There are few things more unsettling than a chase scene in which you sense it doesn’t matter if the quarry gets away. In the opening moments of writer/director Sean Durkin’s mesmerising feature debut, Martha (Elizabeth Olsen) makes her escape from a commune, pursued through the woods by anonymous figures, but there’s no sense of triumph in her success.
However physically far away she gets it becomes clear, through Durkin’s slippery camera and Olsen’s glazed, darting eyes, that this is not a girl who has broken free. Taken in by her affluent, married older sister Lucy (Sarah Paulson), there’s a telling early exchange in which Martha asks, “How far are we?” “From what?” comes the response.
“Yesterday.” It’s a disjointed question that suggests something is off in her view of the world, but the answer in narrative terms is that we’re never very far from yesterday. Durkin slips seamlessly between time frames – in a single cut we move from present to past, from reality to memory, from Martha to Marcy May (the commune’s name for her.)
None of these narrative tricks are done for effect, but used to illustrate our heroine’s increasingly fragmented mind. As past and present become more blurred, she slips further into her memories of what we swiftly realise wasn’t a harmless hippie commune, but a physically and psychologically abusive cult. Playing the de facto face of the commune’s evils, John Hawkes’ Patrick expands on the menace that netted him an Oscar nod in Winter’s Bone .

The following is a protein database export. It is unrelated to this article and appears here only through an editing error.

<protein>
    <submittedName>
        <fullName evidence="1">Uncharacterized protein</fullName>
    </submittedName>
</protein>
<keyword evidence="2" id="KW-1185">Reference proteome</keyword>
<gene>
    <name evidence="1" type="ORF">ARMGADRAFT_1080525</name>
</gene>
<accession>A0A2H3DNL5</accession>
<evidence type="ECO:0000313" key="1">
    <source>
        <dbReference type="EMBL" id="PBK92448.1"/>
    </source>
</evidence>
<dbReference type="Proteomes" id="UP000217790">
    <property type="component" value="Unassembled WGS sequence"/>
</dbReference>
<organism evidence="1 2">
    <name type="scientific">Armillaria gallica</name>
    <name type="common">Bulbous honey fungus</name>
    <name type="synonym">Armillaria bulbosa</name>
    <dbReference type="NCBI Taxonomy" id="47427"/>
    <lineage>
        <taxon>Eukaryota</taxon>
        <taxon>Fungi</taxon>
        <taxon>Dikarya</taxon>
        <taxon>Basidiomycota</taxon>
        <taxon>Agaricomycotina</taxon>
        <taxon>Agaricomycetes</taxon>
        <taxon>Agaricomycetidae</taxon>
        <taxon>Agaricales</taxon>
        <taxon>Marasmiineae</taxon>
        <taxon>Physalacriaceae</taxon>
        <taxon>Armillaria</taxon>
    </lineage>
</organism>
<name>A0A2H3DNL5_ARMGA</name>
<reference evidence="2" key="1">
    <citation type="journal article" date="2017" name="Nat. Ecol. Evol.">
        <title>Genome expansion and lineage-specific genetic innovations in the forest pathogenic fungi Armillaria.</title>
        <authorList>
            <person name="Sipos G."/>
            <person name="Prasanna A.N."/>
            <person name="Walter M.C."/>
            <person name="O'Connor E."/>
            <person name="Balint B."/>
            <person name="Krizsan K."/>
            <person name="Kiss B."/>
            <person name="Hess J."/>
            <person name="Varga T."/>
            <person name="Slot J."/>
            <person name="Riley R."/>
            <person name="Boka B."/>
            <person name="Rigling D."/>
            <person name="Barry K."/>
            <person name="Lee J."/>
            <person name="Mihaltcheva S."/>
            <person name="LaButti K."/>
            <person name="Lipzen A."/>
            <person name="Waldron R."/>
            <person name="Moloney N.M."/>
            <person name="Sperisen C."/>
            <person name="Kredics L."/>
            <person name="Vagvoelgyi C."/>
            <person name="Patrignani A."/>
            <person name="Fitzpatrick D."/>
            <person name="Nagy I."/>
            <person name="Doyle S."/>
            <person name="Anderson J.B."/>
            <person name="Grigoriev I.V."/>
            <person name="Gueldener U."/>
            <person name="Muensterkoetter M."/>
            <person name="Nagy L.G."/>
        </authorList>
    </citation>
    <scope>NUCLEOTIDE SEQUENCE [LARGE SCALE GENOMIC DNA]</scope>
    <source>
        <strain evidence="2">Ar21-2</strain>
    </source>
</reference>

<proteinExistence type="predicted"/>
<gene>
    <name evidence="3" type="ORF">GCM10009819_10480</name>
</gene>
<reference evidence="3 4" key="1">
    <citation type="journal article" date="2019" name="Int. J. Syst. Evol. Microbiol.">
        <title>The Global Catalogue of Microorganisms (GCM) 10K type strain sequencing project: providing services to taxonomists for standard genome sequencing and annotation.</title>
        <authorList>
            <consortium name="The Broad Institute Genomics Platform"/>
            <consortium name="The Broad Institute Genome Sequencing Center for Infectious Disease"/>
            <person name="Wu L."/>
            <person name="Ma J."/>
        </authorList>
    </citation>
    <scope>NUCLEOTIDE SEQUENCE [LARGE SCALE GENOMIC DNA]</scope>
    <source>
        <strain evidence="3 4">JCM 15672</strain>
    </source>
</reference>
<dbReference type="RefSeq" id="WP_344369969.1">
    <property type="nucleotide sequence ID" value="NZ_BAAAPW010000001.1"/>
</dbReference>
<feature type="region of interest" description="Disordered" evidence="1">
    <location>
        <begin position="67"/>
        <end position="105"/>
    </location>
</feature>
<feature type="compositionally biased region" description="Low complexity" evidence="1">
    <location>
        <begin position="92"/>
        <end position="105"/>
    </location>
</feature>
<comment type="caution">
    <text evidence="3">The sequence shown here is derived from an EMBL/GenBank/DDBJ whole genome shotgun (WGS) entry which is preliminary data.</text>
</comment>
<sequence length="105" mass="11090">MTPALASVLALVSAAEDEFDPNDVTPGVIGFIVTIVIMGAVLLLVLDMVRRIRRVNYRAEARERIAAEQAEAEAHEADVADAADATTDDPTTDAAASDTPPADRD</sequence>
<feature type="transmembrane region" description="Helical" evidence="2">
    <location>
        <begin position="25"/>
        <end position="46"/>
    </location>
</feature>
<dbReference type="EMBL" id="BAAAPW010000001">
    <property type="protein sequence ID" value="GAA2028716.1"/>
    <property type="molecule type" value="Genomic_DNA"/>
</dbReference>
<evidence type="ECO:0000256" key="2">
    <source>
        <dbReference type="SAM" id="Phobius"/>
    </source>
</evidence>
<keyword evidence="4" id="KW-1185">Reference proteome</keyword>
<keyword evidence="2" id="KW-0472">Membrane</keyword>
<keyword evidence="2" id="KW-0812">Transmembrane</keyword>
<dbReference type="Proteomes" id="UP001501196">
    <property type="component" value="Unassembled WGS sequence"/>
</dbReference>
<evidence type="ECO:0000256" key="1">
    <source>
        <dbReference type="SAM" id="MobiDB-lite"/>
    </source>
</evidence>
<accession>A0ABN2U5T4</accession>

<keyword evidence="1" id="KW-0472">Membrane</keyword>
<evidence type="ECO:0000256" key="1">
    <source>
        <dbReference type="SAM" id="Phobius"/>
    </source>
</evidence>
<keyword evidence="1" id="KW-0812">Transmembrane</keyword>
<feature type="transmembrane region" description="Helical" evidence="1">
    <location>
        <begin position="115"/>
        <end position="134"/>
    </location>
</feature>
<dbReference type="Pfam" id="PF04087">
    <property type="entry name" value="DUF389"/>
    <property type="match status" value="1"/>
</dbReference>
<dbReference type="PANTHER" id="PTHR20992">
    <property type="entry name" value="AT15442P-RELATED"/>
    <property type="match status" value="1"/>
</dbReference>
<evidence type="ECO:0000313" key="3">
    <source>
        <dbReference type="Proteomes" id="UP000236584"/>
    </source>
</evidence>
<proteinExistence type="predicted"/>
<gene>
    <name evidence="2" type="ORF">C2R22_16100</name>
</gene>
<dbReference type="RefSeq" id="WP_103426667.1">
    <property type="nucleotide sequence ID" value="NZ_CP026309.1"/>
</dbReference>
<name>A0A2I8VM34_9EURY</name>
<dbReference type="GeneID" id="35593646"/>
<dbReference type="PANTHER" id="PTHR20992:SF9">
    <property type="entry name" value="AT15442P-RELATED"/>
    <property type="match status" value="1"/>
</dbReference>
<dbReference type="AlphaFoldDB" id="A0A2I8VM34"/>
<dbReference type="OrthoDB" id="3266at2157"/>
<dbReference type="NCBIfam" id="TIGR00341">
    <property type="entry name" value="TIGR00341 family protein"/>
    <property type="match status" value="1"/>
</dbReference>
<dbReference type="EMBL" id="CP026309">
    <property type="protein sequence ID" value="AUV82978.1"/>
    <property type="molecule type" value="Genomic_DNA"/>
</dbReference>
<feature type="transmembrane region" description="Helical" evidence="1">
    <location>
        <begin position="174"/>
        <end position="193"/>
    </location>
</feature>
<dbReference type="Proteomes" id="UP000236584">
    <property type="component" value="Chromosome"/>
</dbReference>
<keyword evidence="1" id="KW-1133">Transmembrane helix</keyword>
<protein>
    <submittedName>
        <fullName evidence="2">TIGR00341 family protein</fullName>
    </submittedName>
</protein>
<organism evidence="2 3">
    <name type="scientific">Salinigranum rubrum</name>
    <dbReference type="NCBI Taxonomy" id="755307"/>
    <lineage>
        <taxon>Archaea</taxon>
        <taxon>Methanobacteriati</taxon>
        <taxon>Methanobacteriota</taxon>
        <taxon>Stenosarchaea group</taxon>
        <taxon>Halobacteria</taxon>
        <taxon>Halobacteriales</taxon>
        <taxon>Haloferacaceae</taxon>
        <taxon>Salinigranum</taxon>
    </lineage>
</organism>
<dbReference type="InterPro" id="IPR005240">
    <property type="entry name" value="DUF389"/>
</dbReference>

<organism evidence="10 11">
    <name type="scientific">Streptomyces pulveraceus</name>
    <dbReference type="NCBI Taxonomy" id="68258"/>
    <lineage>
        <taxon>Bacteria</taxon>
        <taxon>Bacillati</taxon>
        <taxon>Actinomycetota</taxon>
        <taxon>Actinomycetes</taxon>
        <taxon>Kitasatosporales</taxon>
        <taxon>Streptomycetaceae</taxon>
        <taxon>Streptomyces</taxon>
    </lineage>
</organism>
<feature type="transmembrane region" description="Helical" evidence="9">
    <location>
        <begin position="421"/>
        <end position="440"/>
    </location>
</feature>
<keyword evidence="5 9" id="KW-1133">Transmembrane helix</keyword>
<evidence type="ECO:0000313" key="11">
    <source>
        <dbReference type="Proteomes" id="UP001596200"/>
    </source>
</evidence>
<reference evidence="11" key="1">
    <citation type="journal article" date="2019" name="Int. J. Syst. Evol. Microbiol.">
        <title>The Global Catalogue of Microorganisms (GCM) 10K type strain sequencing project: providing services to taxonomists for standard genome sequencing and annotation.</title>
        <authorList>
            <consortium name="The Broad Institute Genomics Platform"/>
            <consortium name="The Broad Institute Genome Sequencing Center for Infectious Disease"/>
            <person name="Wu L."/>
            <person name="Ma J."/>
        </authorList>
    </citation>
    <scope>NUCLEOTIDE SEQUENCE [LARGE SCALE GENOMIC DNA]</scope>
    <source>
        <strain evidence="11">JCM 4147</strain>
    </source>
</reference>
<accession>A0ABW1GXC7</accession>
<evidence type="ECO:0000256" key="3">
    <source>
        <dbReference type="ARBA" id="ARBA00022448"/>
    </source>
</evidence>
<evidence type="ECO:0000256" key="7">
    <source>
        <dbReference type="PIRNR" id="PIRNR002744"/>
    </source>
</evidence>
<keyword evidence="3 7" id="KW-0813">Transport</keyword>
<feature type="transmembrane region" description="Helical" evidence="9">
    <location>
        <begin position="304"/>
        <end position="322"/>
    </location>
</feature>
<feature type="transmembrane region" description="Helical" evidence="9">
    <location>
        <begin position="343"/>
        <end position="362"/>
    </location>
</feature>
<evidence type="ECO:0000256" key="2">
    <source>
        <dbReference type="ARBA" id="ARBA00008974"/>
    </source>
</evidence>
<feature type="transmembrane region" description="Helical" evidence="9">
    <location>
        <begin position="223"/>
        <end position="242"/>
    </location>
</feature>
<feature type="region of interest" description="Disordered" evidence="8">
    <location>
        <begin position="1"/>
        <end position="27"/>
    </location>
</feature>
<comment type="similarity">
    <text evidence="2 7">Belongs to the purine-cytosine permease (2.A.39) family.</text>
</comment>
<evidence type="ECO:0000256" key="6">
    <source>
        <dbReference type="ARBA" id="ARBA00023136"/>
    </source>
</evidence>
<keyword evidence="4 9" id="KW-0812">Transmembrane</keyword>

“I know people have abandoned you your whole life,” he tells Martha calmly, and though we learn little about her origins it’s clear he’s playing on just the right vulnerabilities. Olsen is a wonder, playing someone who’s numbed to the point of catatonia without ever lacking emotion.
She deftly conveys the warring impulses at work behind Martha’s placid surface – for all she’s suffered, there’s a part of her that’s drawn irresistibly back to the place where she felt part of something.
Her inability to let go of Marcy May, coupled with her mounting paranoia (which culminates during a chilling yuppie party) creates a lingering dread that carries us right up to the disquietingly ambiguous final shot.
For all that this is an “escape from a cult” movie, there’s really been no escape at all.
A stunningly assured, elegantly crafted and profoundly disturbing portrait of a traumatised mind, MMMM rockets Durkin and Olsen to the top of the ‘ones to watch’ pile.
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